On Monday, April 7th a major vulnerability “Heartbleed” was found in the popular OpenSSL cryptographic library, which is widely used with applications and web servers. The sites and services across the Internet are thus busy patching this vulnerability and updating the SSL certificates to protect their customers. As said, OpenSSL v1.0.1 through 1.0.1f (inclusive) are vulnerable and OpenSSL 1.0.1g released on 7th April, 2014 fixes this bug.
An excerpt from Heartbleed.com says,
The Heartbleed Bug is a serious vulnerability in the popular OpenSSL cryptographic software library. This weakness allows stealing the information protected, under normal conditions, by the SSL/TLS encryption used to secure the Internet. SSL/TLS provides communication security and privacy over the Internet for applications such as web, email, instant messaging (IM) and some virtual private networks (VPNs).
The Heartbleed bug allows anyone on the Internet to read the memory of the systems protected by the vulnerable versions of the OpenSSL software. This allows attackers to eavesdrop on communications, steal data directly from the services and users and to impersonate services and users.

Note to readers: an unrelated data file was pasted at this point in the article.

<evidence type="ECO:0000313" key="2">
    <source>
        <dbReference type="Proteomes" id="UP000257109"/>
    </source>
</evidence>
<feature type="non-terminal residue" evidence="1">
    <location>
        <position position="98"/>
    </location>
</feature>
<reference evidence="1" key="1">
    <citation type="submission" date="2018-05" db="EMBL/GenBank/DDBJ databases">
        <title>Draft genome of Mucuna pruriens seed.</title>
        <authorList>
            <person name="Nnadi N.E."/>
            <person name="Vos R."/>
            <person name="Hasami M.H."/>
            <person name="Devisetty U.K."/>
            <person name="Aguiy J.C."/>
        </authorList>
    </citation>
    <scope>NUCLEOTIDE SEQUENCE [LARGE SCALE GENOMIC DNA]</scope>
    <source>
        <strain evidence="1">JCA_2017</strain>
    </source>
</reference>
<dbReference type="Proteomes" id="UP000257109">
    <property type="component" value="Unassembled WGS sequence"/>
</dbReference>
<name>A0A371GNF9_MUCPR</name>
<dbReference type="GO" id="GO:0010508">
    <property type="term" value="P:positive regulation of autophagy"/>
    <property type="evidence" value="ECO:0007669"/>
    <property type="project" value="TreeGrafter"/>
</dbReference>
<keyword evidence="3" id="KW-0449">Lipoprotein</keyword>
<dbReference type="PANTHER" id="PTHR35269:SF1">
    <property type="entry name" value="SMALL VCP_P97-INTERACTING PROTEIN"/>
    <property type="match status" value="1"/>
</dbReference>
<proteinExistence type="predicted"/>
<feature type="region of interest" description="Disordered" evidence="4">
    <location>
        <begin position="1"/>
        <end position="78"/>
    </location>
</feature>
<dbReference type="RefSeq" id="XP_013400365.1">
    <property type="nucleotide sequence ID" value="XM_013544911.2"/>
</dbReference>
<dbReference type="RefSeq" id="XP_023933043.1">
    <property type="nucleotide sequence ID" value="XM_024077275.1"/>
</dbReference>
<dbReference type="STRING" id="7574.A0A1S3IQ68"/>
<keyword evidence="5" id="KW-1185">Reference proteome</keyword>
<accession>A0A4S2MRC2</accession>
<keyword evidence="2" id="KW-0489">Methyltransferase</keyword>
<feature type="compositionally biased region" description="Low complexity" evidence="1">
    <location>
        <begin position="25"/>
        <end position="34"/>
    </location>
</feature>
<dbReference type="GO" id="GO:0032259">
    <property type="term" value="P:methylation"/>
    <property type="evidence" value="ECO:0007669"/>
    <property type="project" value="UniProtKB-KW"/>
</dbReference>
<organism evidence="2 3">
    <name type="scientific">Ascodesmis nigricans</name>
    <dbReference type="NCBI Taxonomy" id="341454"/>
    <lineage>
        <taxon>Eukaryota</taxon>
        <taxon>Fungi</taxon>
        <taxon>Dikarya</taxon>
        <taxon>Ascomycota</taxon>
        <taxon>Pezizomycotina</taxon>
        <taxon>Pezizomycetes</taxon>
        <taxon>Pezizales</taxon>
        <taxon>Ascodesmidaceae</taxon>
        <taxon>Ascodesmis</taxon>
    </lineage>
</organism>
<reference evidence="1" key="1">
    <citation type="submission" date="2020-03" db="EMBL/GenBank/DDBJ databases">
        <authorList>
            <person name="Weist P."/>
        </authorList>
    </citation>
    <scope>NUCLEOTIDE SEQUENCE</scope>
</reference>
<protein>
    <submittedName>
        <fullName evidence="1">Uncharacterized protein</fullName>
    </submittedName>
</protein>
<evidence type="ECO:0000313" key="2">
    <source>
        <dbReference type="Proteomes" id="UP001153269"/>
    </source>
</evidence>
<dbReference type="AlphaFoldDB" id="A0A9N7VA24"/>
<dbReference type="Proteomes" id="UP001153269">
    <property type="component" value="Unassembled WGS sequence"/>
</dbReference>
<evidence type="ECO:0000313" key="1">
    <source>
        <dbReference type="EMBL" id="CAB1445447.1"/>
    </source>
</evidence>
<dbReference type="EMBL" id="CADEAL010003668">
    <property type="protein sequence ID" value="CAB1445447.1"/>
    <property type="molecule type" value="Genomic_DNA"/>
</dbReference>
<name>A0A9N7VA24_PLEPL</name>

Check if your site or Android Phone is affected by the Heartbleed bug –
There are some services that can tell you whether the site that you’ve entrusted with your information was or is still vulnerable, and when its certificate was updated.
Filippo Valsorda’s Heartbleed test – filippo.io/Heartbleed
Enter a URL or a hostname to test your server for Heartbleed (CVE-2014-0160). You can specify a port like this
example.com:4433. 443 by default.
LastPass Heartbleed checker – lastpass.com/heartbleed
See if a site is vulnerable to Heartbleed. It shows the site’s server software, tells if it was vulnerable and if the SSL certificate is now safe and when were last created.
Chromebleed (Google Chrome extension)
Displays a warning if the site you are browsing is affected by the Heartbleed bug. It checks the URL of the page using Filippo’s service. Useful if you don’t wish to check the sites manually.
Mashable has compiled an interesting list of well-known sites stating their current status, as to whether they were affected, and whether you should change your password.
Heartbleed Detector for Android –
Android users can easily check if their Android device is vulnerable to the HeartBleed bug with a free app called “Heartbleed Detector” from Lookout Mobile Security. The app determines what version of OpenSSL is your device using. If your device is running one of the affected versions of OpenSSL, it then checks to see if the specific vulnerable behaviour is enabled or not.
However, if your device is vulnerable there is no necessary action you can take unless a patch is released by Google or your device manufacturer.